“There are periods in their life when they are psychologically unbalanced because of physical problems that are occurring with them,” O’Neill said.
By way of supporting argument, former PPD inspector Thomas Roselli explained in federal court that women would also make poor detectives, since they’re so gullible: they “generally tend to believe statements made to them.”
“Philadelphia’s insistence that women are the weaker sex is adament,” Pulitzer Prize-winning Inquirer reporter Jan Schaffer, a female who chronicled these court proceedings despite her physical limitations, wrote at the time.
Philly ignored two court orders that mandated equity
Indeed, the department’s refusal to hire women equally was pervasive — even after the Department of Justice mandated them to do so.
During the ongoing trial, U.S. District Judge Charles Weiner ordered the city to hire 44 men and 44 women officers in 1975 as a sort of unscientific test. The judge said this would allow the court to determine whether the two sexes performed police work any differently. Convinced their truths to be self-evident, department leaders refused to comply, and the case continued without that evidence.
In December of 1977, Weiner blocked Philly from promoting officers until they started hiring women more fairly. The resulting court order required the force to ensure one in five new hires were women.
Again, Philly didn’t comply, hiring less than 17% women after the order came out.
Meanwhile, evidence from all corners of the United States suggested women could make excellent officers. In 1972, Washington D.C. was among the first cities to hire a new class of cops divided equally by gender. 86 men and 86 women.
Observing the capital patrol, a subsequent Urban Institute report found “sex is not a bona fide occupational qualification for doing patrol police work.”
Then New York fully began integrating its police department in 1978. Former NYPD supervisor Anthony Bouza testified against the PPD in trial that he saw no difference in the way men and women worked as officers in his department.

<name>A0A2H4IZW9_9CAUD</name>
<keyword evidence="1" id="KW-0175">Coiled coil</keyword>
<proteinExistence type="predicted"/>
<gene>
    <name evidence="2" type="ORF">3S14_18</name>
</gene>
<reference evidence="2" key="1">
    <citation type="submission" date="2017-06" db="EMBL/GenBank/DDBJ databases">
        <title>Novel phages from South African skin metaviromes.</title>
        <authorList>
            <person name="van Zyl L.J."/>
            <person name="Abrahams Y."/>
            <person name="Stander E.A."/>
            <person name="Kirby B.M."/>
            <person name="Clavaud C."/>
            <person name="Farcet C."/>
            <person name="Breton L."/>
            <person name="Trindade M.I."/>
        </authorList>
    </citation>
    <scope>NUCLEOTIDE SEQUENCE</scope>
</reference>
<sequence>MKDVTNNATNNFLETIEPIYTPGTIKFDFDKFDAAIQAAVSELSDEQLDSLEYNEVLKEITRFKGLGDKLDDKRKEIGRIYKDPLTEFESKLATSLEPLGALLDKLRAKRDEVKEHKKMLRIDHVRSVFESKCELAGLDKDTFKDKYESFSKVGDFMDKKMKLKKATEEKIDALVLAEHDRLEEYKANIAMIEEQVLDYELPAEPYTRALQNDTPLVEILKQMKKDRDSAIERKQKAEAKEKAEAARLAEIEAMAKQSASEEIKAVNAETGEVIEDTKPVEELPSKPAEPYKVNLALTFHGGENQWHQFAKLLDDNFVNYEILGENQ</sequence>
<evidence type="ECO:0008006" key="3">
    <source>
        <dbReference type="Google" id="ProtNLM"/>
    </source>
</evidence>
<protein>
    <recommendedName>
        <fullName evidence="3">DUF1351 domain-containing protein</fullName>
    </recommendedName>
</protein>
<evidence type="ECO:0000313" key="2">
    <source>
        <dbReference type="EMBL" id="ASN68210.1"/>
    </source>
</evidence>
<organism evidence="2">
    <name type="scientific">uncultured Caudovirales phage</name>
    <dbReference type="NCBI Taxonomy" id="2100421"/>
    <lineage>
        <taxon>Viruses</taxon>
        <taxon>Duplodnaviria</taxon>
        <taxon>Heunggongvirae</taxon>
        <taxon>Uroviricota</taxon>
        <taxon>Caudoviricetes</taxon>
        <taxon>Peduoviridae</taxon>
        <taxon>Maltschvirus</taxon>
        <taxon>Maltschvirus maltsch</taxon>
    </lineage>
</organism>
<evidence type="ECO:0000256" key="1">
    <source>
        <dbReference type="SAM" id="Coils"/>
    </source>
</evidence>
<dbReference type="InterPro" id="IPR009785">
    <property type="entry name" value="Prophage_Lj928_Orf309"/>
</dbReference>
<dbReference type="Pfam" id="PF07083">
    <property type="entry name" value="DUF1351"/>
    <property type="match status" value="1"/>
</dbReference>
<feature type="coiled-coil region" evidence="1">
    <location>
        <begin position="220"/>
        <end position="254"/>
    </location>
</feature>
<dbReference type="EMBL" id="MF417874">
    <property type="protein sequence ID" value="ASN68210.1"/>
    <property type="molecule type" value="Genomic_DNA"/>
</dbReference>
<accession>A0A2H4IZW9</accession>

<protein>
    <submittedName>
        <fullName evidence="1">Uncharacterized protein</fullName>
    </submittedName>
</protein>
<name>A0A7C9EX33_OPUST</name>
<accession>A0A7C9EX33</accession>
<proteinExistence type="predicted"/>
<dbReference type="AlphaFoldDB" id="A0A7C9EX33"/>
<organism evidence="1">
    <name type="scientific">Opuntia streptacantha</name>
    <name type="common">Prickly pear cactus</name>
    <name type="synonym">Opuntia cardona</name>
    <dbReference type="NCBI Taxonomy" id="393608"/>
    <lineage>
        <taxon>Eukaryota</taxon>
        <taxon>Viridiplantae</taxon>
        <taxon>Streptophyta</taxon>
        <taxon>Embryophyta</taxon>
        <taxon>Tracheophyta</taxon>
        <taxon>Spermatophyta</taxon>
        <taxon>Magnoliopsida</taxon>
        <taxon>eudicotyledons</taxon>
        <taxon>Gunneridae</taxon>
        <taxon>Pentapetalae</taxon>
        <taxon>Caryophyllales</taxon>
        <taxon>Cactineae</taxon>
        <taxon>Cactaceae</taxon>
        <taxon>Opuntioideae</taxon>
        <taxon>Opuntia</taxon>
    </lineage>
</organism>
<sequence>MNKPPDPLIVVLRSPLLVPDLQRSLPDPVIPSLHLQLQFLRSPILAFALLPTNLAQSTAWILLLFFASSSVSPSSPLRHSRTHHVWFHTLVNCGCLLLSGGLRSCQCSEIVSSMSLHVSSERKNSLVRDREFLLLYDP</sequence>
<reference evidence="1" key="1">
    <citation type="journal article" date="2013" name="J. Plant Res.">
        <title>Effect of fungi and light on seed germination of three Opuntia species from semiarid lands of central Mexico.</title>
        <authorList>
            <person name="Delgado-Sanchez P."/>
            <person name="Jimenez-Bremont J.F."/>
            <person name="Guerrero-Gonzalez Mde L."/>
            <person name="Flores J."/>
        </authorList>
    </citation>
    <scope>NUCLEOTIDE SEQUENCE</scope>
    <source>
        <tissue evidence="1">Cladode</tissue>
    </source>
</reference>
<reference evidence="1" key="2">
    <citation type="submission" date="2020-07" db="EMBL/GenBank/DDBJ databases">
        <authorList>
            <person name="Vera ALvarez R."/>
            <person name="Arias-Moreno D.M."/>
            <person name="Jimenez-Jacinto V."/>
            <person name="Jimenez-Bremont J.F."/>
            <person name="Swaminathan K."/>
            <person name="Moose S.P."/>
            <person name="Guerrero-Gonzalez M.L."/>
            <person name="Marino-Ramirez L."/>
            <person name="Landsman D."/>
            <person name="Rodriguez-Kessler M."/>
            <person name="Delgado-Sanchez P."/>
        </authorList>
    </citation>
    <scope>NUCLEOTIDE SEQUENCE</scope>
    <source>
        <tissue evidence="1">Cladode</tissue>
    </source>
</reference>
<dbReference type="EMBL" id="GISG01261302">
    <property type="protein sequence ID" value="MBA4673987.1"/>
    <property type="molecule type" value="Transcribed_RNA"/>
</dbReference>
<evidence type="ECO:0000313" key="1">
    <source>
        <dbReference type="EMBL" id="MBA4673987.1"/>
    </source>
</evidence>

“I watched [women] perform in some of the worst situations,” Bouza said on the stand. “I thought they performed admirably, that they could be used interchangeably with men, that they had certainly won their spurs.”
The only downside? Bouza thought his male officers weren’t totally comfortable.
“I believe that males believe their safety to be threatened,” Bouza said. “I believe it’s a sincere complaint — not an accurate one, but a sincere one.”
Observing the nationwide shift, Philly eventually agreed to integrate women.
In 1979, Judge Weiner and the PPD reached a settlement. The department agreed to stop excluding women from its high ranks, and to include at least 30% women in its next round of hires.
Today, to the tune of a civil rights lawsuit every other month, female officers in Philadelphia allege that the culture of sexism and misogyny persists at every level of the force. But at the time of the court’s decision 40 years ago, it was a step forward for women.
Brace, who originally filed the Philly suit, became the city’s first female detective. As a sergeant in Kensington’s East Detective Division in 1982, she said: “Things are going as well as can be expected. It’s not a natural state of things for men to dislike women.”
Even Rizzo changed his tune by that point, calling women “fine and capable investigators.”
PPD Captain Francis Cavanagh, commander of the Central Detectives unit, said he found women have “more of a drive” than men, because “they had to really fight for what they got.”